The onslaught of news reports and online rumors that have swelled up over the past week have certainly been a drag on HYBE’s stock price, shaking the confidence of some investors.

Yet this stock price slump should be put into perspective. For one thing, HYBE shares – like those other South Korean entertainment companies – have been under pressure for much of this year.

Year to date, HYBE stock was down more than 15% as of market close on Monday (April 29), and this isn’t unique to HYBE. Its largest competitor in the K-pop space, SM Entertainment, was down 13.8%, year to date, as of Monday.

It’s been a sector-wide slump, and in fact, HYBE’s stock was actually lower in late March than it has been during this period of strife and public controversy. The stock bottomed out at KRW 187,900 ($136.50) on March 7, about 9.3% lower than its closing price of KRW 205,000 ($149) on April 29.

And while analysts see some volatility in HYBE’s stock price ahead due to the bizarre stories in the press, they see little impact from all of this on the company’s revenues or its stock price in the long run.

“The reason for the fall in share prices can be attributed to concerns about interruptions in the future activities of NewJeans… as well as concerns about the potential departure of Min Hee-jin from Hybe, who is a key producer there,” stated an analysis from NH Investment & Securities, as quoted by the Korea Herald.

NH analyst Lee Hwa-jeong noted that ADOR makes up a relatively small portion of HYBE’s revenues.

“Ador’s contribution to HYBE’s earnings was 11% last year,” Lee said, as quoted by the Korea Times. While he expects that number to rise to 14% this year, he sees it declining in the years after that, once BTS “resume their activities.”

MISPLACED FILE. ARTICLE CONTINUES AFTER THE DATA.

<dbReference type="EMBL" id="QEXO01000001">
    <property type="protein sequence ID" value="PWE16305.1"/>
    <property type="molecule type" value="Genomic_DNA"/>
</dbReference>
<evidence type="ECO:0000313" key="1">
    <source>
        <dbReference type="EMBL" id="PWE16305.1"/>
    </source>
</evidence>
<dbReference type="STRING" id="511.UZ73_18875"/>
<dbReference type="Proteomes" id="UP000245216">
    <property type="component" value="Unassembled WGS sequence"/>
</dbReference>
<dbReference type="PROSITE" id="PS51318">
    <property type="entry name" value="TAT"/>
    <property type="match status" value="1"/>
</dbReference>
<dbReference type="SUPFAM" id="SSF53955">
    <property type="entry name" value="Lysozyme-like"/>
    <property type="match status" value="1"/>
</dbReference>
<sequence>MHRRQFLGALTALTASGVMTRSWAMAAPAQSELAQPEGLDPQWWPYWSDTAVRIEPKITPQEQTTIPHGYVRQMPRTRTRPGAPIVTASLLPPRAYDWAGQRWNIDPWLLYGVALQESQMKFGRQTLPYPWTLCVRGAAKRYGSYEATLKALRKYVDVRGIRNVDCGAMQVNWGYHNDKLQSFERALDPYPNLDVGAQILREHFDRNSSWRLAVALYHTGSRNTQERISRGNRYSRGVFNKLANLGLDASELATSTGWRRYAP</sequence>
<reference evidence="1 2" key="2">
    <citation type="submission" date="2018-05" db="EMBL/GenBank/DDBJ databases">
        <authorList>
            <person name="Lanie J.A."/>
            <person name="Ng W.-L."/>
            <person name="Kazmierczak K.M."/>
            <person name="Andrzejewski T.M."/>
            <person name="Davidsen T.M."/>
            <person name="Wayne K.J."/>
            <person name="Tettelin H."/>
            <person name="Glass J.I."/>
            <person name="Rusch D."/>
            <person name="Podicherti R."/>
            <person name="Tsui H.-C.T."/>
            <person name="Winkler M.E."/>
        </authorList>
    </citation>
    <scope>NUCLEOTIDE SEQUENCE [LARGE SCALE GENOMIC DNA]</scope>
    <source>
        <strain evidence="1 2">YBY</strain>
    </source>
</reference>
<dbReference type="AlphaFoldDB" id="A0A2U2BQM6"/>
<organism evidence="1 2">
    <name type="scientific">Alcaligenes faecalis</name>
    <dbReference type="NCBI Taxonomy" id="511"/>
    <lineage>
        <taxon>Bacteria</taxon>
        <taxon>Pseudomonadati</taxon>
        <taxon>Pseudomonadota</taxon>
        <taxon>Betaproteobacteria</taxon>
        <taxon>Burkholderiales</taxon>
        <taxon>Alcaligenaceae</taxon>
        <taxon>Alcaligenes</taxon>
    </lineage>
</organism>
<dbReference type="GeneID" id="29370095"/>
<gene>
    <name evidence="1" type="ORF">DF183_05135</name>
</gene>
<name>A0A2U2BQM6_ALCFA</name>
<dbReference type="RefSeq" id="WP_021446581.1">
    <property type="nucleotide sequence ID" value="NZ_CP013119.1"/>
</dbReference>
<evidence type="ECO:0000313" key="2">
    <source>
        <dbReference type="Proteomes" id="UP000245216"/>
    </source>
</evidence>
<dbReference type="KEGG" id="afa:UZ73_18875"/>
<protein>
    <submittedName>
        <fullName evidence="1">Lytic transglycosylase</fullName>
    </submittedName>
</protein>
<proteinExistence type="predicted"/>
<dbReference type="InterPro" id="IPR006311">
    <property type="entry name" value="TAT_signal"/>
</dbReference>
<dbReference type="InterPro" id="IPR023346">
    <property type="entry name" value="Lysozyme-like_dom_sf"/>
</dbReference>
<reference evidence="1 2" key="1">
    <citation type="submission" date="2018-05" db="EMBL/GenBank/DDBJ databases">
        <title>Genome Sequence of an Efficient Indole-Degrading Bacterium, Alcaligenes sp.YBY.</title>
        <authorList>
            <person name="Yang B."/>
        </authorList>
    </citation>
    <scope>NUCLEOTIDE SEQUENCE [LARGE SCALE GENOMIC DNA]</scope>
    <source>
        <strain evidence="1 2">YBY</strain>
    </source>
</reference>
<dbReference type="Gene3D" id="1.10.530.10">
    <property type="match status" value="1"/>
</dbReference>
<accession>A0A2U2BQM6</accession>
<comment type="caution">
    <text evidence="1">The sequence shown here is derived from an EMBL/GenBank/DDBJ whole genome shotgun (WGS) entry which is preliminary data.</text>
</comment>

Meanwhile, Korea Investment & Securities researcher Ahn Do-young predicts that the controversy between HYBE and ADOR will die down as May approaches, given that’s when NewJeans is scheduled to make a comeback with the release of a new EP, How Sweet. The following month, the group will be making their Japanese debut with the release of a mini-EP titled Supernatural.

“Both HYBE and Ador would not want to damage NewJeans’ IP, so it is unlikely their musical activities (anticipated in May) will be impacted by the dispute,” the Korea Times quoted Ahn as saying.

Nonetheless, if this bizarre controversy spirals out of control (and so far, there’s little sign of it coming to an end), it could further impact HYBE’s stock price and reputation, and that, in turn, could affect the company’s global expansion plans.

HYBE has been making various moves in the global music business outside K-pop. In 2021, it acquired Scooter Braun’s Ithaca Holdings, giving HYBE a foothold in the US music industry. Ithaca Holdings, rebranded as HYBE America, acquired Atlanta-headquartered rap empire Quality Control in early 2023, and in late 2023, HYBE acquired Exile Music, marking its move into the Latin music space.

However, another acquisition attempt last year – that of rival K-pop company SM Entertainment – went sour for HYBE. The company found itself embroiled in a bitter dispute for control of SM with South Korean telecom giant Kakao, which eventually prevailed, and won control of SM.

In the wake of that fight, allegations of potential wrongdoing emerged, including potential stock price manipulation by Kakao during that fight, which resulted in a raid on SM Entertainment’s headquarters by South Korean securities regulators.

While HYBE seems clearly blameless in that incident – and in fact, had brought the accusation forward to authorities – it does seem like drama follows this K-pop company.

All the same, HYBE’s global expansion might require a change in approach from this giant of K-pop, lest it risk becoming a K-drama giant instead.

 Music Business Worldwide